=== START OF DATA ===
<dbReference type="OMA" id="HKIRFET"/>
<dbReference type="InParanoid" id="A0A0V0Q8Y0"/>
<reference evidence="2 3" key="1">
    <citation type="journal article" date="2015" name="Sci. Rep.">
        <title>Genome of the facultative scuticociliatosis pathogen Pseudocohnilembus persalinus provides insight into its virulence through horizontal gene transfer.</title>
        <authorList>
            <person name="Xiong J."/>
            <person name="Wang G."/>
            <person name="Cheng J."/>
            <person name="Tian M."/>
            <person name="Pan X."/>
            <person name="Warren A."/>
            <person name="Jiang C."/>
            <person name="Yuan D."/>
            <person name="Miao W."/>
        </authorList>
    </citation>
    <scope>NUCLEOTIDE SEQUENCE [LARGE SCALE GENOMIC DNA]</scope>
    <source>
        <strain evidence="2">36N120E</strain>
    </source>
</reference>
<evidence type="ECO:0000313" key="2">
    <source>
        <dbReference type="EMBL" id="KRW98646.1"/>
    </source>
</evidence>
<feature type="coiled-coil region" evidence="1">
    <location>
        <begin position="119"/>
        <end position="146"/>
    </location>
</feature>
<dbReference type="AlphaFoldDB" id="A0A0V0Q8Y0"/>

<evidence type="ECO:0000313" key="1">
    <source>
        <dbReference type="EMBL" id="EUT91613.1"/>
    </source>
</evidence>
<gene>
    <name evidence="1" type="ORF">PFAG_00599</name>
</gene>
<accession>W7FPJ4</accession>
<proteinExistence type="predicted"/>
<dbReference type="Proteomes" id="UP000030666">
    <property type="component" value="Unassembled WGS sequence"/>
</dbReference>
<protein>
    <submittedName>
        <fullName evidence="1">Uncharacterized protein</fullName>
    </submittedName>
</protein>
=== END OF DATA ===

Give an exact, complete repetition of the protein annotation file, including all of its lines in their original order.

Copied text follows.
<dbReference type="OMA" id="HKIRFET"/>
<dbReference type="InParanoid" id="A0A0V0Q8Y0"/>
<reference evidence="2 3" key="1">
    <citation type="journal article" date="2015" name="Sci. Rep.">
        <title>Genome of the facultative scuticociliatosis pathogen Pseudocohnilembus persalinus provides insight into its virulence through horizontal gene transfer.</title>
        <authorList>
            <person name="Xiong J."/>
            <person name="Wang G."/>
            <person name="Cheng J."/>
            <person name="Tian M."/>
            <person name="Pan X."/>
            <person name="Warren A."/>
            <person name="Jiang C."/>
            <person name="Yuan D."/>
            <person name="Miao W."/>
        </authorList>
    </citation>
    <scope>NUCLEOTIDE SEQUENCE [LARGE SCALE GENOMIC DNA]</scope>
    <source>
        <strain evidence="2">36N120E</strain>
    </source>
</reference>
<evidence type="ECO:0000313" key="2">
    <source>
        <dbReference type="EMBL" id="KRW98646.1"/>
    </source>
</evidence>
<feature type="coiled-coil region" evidence="1">
    <location>
        <begin position="119"/>
        <end position="146"/>
    </location>
</feature>
<dbReference type="AlphaFoldDB" id="A0A0V0Q8Y0"/>

<evidence type="ECO:0000313" key="1">
    <source>
        <dbReference type="EMBL" id="EUT91613.1"/>
    </source>
</evidence>
<gene>
    <name evidence="1" type="ORF">PFAG_00599</name>
</gene>
<accession>W7FPJ4</accession>
<proteinExistence type="predicted"/>
<dbReference type="Proteomes" id="UP000030666">
    <property type="component" value="Unassembled WGS sequence"/>
</dbReference>
<protein>
    <submittedName>
        <fullName evidence="1">Uncharacterized protein</fullName>
    </submittedName>
</protein>